February Fashion Focus 2020
It is that time of year again. Colours of the sea (this years’ Pantone choices) are set to grace the catwalks as we prepare for the first instalment of London Fashion Week, the UK’s premier biannual fashion event, featuring AW/20 collections.
As usual, there are a whole host of fashion shows, talks, expo’s and networking events taking place across the capital. Celebrating some of the finest creative talent in the UK fashion industry, while providing a glimpse of those all-important wardrobe essentials for when the weather turns chilly, again!
The past twelve months have proven to be interesting if not turbulent times for fashion industry and other types of retail, as consumer attitudes towards spending continue to evolve.
While some statistics demonstrate a decline in sales, the trend towards online shopping has continued to gather momentum. A trend that brings with it both positive and negative ramifications.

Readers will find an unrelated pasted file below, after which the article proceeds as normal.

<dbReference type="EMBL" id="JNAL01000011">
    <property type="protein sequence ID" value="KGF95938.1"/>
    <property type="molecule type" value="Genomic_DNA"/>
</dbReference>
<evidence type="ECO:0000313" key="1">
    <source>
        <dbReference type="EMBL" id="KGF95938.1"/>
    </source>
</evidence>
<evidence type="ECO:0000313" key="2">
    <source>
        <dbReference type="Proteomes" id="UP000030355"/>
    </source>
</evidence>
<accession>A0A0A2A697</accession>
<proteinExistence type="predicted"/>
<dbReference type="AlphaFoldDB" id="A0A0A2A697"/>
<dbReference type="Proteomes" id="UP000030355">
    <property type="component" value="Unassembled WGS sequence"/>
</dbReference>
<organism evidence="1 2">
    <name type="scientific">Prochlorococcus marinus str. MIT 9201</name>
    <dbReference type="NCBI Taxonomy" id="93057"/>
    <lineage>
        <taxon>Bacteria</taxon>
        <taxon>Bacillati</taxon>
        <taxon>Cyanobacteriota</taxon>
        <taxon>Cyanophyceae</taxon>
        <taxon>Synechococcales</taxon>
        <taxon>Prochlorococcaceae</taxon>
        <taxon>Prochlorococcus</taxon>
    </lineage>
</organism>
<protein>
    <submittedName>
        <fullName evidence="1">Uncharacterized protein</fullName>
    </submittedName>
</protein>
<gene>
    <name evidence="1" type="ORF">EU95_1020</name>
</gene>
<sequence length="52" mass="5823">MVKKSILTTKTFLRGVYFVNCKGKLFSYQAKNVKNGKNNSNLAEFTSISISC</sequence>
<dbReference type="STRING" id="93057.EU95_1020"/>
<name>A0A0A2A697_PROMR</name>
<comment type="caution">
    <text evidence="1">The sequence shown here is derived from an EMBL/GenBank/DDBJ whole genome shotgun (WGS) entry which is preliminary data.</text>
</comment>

On the downside, for the past year news headlines have been awash with reports on the decline in retail spending and major department and chain store closures.
Documentaries highlighting the death of the high street do nothing to instil confidence. Instead, the portrayal of an almost inevitable damp squib when it comes to the future of UK high streets, paints a very bleak picture.
In response, fashion and lifestyle retailers alike are urged to respond to changing times and attitudes when it comes to how consumers choose to shop, in order to stay relevant, or face being left behind.
On the upside, despite the excruciatingly pessimistic doom and gloom surrounding the future of UK high streets, for the not so short sighted, exciting times lay ahead.
According to the Retail Gazette sustainability, technology, customer experience and customer loyalty are all key trends to look out in 2020.
Research shows that consumers want to see far greater sustainability within fashion and other industries, as the debate around global warming and the need to reduce carbon emissions becomes ever more apparent.
In todays’ age of consumerism, we are consuming the planets’ natural resources at a pace that it simply cannot keep up with. In most developed countries, the concept of fast fashion has enabled consumers to buy the latest styles much cheaper than ever before, with a much faster turnaround.
Of course, the impact this has made on the environment speaks for itself, in the number of freak weather conditions and natural disasters that dominate our headlines.